Modelling Biological clocks: a study of the Repressilator

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Modelling Biological clocks: a study of the Repressilator

Show simple item record Somdeb Ghosh 2009-09-29T11:21:29Z 2009-09-29T11:21:29Z 2009-09-29T11:21:29Z 2008
dc.description.abstract Biological clocks are found everywhere in the natural world. From circadian rhythms to pacemakers of the heart, biological clocks are an essential part of the smooth functioning of living organisms. They are composed of microscopic clocks which operate at the cellular level. The macroscopic clock functions by synchronisation of these smaller units through intercell coupling. These clocks keep time with amazing regularity even in the face of random external fluctuating effects or internal noise which are ubiquitous in the natural world. In order to attempt to understand the robustness of such clocks against stochastic effects, a model genetic circuit called the repressilator was constructed as a simple clock. The motivation is to find generic features which underlie the operation of complex biological clocks in a simple model. This thesis reviews the previous work done on single repressilators as well as on repressilators coupled by the quorum sensing mechanism. Numerical simulations are performed to study the properties of a mathematical model of the repressilator. A new mechanism is suggested by which repressilator circuits can be coupled. Numerical simulations of two repressilators coupled by this mechanism shows attractive phase synchronisation when their natural frequencies are identical. When the natural frequencies are distinct the results rule out entrainment and seem to indicate the absence phase-locking. en_US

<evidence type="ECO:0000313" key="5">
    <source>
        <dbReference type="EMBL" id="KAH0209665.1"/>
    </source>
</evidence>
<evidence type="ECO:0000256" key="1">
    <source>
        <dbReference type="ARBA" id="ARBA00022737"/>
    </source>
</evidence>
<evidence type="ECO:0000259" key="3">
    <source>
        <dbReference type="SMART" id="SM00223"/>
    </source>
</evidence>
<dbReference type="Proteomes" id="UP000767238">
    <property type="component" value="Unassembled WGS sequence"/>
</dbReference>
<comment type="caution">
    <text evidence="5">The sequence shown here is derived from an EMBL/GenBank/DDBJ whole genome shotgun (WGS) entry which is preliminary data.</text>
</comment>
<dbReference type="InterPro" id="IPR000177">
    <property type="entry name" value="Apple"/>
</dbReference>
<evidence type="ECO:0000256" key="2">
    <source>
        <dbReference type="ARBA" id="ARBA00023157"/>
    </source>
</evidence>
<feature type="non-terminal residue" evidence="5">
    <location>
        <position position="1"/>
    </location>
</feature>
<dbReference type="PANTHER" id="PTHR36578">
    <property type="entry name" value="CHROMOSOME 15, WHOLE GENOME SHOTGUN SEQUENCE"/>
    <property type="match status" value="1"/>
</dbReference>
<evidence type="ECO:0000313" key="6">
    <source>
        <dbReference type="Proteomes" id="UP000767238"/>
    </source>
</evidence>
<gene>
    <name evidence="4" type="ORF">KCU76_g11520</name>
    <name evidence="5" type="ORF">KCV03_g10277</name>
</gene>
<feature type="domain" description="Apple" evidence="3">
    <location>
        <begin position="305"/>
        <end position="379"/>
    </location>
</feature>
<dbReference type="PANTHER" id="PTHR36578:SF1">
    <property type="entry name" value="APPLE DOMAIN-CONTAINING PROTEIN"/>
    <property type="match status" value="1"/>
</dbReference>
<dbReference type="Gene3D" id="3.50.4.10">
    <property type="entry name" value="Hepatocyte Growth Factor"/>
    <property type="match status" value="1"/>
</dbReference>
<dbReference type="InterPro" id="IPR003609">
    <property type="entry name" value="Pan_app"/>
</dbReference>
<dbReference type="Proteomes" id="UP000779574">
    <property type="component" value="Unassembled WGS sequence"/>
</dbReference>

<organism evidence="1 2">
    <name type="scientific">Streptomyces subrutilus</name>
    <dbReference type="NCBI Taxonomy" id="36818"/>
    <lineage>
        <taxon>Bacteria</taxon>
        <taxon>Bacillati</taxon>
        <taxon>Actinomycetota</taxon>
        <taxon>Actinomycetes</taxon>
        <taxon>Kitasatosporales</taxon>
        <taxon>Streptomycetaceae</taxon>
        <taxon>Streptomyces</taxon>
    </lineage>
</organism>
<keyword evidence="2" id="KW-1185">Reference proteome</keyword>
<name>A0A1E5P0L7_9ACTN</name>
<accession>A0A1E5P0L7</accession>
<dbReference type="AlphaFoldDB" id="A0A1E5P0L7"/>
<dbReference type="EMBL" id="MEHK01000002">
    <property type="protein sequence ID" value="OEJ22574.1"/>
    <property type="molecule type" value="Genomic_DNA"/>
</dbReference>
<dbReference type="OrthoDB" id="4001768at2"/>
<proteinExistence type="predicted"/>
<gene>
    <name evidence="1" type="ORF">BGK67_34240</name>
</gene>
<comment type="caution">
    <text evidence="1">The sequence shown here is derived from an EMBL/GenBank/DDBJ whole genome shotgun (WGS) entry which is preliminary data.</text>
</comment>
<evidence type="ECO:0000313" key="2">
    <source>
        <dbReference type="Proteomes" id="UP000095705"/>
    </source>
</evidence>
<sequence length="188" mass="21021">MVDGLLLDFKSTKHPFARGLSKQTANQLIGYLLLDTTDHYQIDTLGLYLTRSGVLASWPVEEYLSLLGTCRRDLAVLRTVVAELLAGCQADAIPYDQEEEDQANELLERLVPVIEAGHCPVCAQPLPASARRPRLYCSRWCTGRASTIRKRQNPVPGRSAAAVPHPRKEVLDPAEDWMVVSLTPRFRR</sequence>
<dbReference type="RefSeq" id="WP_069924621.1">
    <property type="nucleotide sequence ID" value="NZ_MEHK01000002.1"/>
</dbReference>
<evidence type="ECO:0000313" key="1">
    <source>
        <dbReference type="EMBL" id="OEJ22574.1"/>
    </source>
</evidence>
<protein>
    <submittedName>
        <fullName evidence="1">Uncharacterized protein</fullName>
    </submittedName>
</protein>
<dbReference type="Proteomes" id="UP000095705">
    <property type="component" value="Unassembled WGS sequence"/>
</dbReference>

dc.subject Biological Clocks en_US
dc.title Modelling Biological clocks: a study of the Repressilator en_US M.Sc en_US
dc.type.institution HBNI en_US
dc.description.advisor Ronojoy Adhikari
dc.description.pages xii; 62p. en_US
dc.type.mainsub Biological Sciences en_US

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